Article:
Bacteria that can resist nearly all antibiotics have been found in Antarctic seawater, reports the New Scientist.
Björn Olsen of Uppsala University in Sweden and colleagues took seawater samples between 10 and 300 meters away from Chile's Antarctic research stations, Bernardo O'Higgins, Arturo Prat and Fildes Bay.
A quarter of the samples of Escherichia coli bacteria carried genes that made an enzyme called ESBL, which can destroy penicillin, cephalosporins and related antibiotics according to the report.
Bacteria with these genes can be even more dangerous than the better known super-bug MRSA. That's because the genes sit on a mobile chunk of DNA that can be acquired by many species of bacteria, increasing the incidence of drug-resistant infections such as the E.coli outbreak last year in Germany.
The type of ESBL they found, called CTX-M, is common in bacteria in people, and the Uppsala study found that concentrations of resistant bacteria were higher close to the sewage outfalls from the stations.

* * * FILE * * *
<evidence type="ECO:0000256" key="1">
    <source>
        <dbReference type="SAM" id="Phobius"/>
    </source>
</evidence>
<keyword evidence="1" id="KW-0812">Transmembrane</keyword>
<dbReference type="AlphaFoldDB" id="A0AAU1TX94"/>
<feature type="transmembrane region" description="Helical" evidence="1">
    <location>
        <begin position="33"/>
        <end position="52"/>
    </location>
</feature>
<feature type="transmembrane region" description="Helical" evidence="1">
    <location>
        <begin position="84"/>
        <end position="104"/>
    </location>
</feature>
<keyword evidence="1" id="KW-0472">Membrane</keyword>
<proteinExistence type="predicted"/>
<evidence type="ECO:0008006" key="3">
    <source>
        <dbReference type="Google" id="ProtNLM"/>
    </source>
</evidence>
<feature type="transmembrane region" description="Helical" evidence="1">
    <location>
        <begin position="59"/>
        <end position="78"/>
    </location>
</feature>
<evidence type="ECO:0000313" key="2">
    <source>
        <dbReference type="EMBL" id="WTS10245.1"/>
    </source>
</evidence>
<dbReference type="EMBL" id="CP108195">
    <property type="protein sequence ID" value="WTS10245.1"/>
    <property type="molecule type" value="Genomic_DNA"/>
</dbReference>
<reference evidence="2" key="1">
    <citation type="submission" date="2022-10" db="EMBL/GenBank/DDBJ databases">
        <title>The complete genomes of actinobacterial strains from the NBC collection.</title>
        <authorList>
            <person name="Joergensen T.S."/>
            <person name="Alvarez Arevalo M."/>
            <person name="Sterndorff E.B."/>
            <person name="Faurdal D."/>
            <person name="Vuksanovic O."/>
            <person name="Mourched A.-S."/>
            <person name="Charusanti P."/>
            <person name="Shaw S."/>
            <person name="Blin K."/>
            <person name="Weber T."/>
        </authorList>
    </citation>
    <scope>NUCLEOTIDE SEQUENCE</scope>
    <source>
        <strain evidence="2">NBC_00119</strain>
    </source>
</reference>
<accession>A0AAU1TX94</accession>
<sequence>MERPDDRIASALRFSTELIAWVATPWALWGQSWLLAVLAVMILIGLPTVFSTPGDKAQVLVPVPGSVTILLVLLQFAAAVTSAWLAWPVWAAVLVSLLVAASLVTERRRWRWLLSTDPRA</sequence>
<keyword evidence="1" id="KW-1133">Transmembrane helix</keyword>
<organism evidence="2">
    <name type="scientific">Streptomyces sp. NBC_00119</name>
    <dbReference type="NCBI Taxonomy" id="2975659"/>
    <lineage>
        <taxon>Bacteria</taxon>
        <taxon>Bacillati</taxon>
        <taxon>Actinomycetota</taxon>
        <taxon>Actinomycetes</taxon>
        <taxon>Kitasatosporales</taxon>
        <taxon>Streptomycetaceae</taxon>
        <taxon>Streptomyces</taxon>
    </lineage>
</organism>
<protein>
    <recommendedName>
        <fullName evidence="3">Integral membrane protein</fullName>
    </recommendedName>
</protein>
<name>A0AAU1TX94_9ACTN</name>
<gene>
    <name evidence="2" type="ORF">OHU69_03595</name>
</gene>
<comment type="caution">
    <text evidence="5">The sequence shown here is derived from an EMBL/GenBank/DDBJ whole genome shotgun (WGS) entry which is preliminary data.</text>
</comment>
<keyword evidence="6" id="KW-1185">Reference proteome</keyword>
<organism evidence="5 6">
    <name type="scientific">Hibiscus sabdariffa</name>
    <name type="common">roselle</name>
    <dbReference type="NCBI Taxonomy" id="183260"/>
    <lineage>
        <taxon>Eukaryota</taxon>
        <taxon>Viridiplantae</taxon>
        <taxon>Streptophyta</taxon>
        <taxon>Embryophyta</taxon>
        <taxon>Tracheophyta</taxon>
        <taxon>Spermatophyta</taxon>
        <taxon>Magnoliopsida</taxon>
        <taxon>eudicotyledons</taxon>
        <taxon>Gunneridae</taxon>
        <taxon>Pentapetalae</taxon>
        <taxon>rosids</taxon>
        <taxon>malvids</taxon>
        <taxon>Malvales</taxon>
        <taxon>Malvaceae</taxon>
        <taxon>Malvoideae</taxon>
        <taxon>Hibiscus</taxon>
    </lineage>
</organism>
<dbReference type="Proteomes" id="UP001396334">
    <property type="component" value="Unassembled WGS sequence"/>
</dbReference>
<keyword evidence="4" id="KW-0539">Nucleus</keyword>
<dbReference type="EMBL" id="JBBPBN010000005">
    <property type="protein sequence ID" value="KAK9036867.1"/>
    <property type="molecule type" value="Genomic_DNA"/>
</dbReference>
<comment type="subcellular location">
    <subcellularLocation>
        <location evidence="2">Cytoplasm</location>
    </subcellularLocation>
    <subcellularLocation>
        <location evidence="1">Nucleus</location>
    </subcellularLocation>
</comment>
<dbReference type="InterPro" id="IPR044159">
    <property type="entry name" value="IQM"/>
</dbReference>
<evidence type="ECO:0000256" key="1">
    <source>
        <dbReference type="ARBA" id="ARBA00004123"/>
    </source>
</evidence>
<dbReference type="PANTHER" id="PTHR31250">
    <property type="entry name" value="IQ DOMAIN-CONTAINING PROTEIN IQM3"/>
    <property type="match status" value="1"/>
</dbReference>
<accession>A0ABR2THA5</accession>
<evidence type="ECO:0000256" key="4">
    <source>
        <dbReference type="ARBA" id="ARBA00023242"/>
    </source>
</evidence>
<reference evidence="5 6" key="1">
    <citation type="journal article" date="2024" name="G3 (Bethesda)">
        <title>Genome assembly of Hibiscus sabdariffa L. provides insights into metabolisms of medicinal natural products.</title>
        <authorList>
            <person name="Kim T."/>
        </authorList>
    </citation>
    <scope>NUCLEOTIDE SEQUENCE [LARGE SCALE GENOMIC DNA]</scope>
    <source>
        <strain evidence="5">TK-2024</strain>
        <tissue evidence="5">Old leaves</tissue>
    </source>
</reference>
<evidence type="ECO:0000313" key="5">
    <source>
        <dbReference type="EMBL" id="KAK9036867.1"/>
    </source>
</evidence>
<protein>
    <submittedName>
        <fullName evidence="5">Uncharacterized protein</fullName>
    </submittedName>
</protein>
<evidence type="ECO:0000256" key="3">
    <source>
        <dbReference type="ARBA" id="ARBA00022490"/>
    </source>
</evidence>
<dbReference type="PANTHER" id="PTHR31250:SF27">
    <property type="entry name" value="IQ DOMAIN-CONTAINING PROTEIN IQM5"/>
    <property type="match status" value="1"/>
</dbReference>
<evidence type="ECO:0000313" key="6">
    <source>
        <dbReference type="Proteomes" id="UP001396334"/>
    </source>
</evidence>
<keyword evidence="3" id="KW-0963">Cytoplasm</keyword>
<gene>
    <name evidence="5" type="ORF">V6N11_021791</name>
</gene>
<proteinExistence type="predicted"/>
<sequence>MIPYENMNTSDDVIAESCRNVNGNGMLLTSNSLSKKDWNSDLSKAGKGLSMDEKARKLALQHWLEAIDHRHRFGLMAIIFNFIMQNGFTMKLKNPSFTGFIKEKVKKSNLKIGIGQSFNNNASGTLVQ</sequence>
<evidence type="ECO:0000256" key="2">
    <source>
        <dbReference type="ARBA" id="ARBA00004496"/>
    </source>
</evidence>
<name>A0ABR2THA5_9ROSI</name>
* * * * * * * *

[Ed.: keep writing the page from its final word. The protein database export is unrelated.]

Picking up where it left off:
Some Antarctic stations started shipping out human feaces for incineration after gut bacteria were found nearby. Chile's research stations have virtually no sewage treatment in place, says Olsen.
Recent work shows the bacteria may hang on to the genes for CTX-M even when no longer exposed to antibiotics, suggesting that super-bugs can survive in the wild, with animals acting as a reservoir.
Penguins near the Chilean stations have been checked and are free of ESBL, though Olsen is now looking at the area's gulls as he has found ESBL-producing bugs in gulls in France.
If these genes are in Antarctica, it's an indication of how far this [problem] has gone, he says.